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Long Court Vacations Violate Litigants' Fundamental Rights, Must Be Abandoned: Plea In Bombay High Court

Amisha Shrivastava
20 Oct 2022 4:42 AM GMT
Long Court Vacations Violate Litigants Fundamental Rights, Must Be Abandoned: Plea In Bombay High Court

A writ petition filed before the Bombay High Court has challenged the long vacations of the court claiming that it is a violation of fundamental rights of litigants. The plea says courts during the vacations function with insufficient number of judges to hear the urgent cases.

The petitioner Sabina Lakdawala has sought a declaration that the long court vacations during Diwali, Christmas, and summer for more than 70 days in total is a violation of fundamental rights and should be brought to an end.

The petition also seeks directions to make the Bombay High Court functional during the Diwali vacations by appointing adequate number of judges and by directing the registry to receive all petitions without requiring permission of the vacation bench.

"The long vacations that are a relic of the colonial era [and] have to a greater extent contributed to the further collapse of the justice delivery system that is already on the ventilation. The long vacation suits the convenience of elite lawyers, a microscopic minority," the petition contends.

The petition has, among others, impleaded the Chief Justice of Bombay High Court, the State of Maharashtra as well as Union of India as respondents.

According to the petition, the petitioner was thrown out of her home on 3rd July 2021 by her in-laws, her stepchildren and step grandchildren. She was arrested on "false charges" and booked under Section 326 of the IPC.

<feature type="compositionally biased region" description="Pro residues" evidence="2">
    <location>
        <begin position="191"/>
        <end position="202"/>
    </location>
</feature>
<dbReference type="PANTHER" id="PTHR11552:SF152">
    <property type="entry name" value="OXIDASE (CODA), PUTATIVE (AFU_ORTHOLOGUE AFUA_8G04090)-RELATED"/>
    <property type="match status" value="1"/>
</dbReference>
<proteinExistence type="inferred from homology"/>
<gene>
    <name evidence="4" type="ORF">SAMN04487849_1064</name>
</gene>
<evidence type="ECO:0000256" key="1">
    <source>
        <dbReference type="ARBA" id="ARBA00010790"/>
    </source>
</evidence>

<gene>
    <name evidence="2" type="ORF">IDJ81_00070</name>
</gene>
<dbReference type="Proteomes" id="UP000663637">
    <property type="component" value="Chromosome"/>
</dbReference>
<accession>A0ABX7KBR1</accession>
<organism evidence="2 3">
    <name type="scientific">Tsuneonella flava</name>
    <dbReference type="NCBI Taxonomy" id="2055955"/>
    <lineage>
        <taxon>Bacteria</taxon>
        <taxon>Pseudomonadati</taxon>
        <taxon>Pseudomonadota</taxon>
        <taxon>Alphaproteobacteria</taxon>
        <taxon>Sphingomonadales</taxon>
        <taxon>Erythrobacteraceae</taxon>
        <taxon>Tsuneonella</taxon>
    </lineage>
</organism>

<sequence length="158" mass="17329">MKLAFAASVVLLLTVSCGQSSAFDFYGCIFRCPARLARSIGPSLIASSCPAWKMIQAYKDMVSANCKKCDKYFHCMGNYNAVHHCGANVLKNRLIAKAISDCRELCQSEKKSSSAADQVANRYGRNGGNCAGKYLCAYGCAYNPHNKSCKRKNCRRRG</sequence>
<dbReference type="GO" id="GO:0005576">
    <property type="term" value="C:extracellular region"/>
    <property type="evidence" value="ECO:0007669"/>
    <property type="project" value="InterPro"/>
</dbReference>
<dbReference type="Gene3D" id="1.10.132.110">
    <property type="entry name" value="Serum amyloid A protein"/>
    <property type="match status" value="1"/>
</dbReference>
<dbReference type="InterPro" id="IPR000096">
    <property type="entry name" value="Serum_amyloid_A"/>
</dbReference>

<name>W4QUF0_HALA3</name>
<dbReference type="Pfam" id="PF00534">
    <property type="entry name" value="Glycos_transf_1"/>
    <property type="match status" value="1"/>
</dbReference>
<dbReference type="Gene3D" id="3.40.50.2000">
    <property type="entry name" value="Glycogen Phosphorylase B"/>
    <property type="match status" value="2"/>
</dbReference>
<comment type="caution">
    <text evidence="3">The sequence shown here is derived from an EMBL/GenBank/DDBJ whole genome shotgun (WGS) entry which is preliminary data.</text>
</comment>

Since then, she has approached the lower courts and the High Court in multiple writ petitions and suits to seek relief. The petition states that she has attended the court on 158 days, yet she has not got any relief.

No hearing was granted to her case for quashing of FIR despite moving several praecipes for urgent hearing during the COVID pandemic until her lawyer sought audience with the judge in his chambers.

According to the petition, the petitioner had approached the High Court during the Diwali holidays 2021 for urgent reliefs after the magistrate who was hearing her case under the Protection of Women from Domestic Violence Act, 2005 went on a long leave. She also couldn't get any relief from the High Court during the Christmas vacation.

The petition states that the justice delivery system is in dire state. The closure of courts in the name of vacation is a relic of the colonial era and should be abandoned.

The petition contends that the court vacation was "justified at a time when majority of the judges were Englishmen who were not adjusted to the extreme summers of India, and they needed long vacations to travel by sea to England. It was a necessity then, today, it is a luxury that the country can ill afford."

The required break for judges and lawyers can be provided without the entire institution being shut down, the petition submits.

The petition further submits that there is a vacation officer in the Supreme Court who can be contacted to seek the hearing during the vacation. However, Bombay High Court has no such officer. The registry is also closed and no petition is accepted without the permission of the vacation judge.

The petition claims that in the Bombay High Court, a petition is listed only when the lawyer moves the praecipe to convince the court of its urgency.

Even when the case is listed, if there is a change in roster the case has to be mentioned again and allowed to be listed once again, claims the petition.

The petition suggests that instead of the court being shut down during the entire duration of the vacations, it should be kept open with half the usual strength.

The petition clarified that the petitioner is not seeking to increase the workload of judges and lawyers by denying vacation. Judges can be encouraged to take leave at different times of the year.

Case title – Sabina Lakdawala v. Hon'ble Chief Justice, High Court Of Bombay & Ors.

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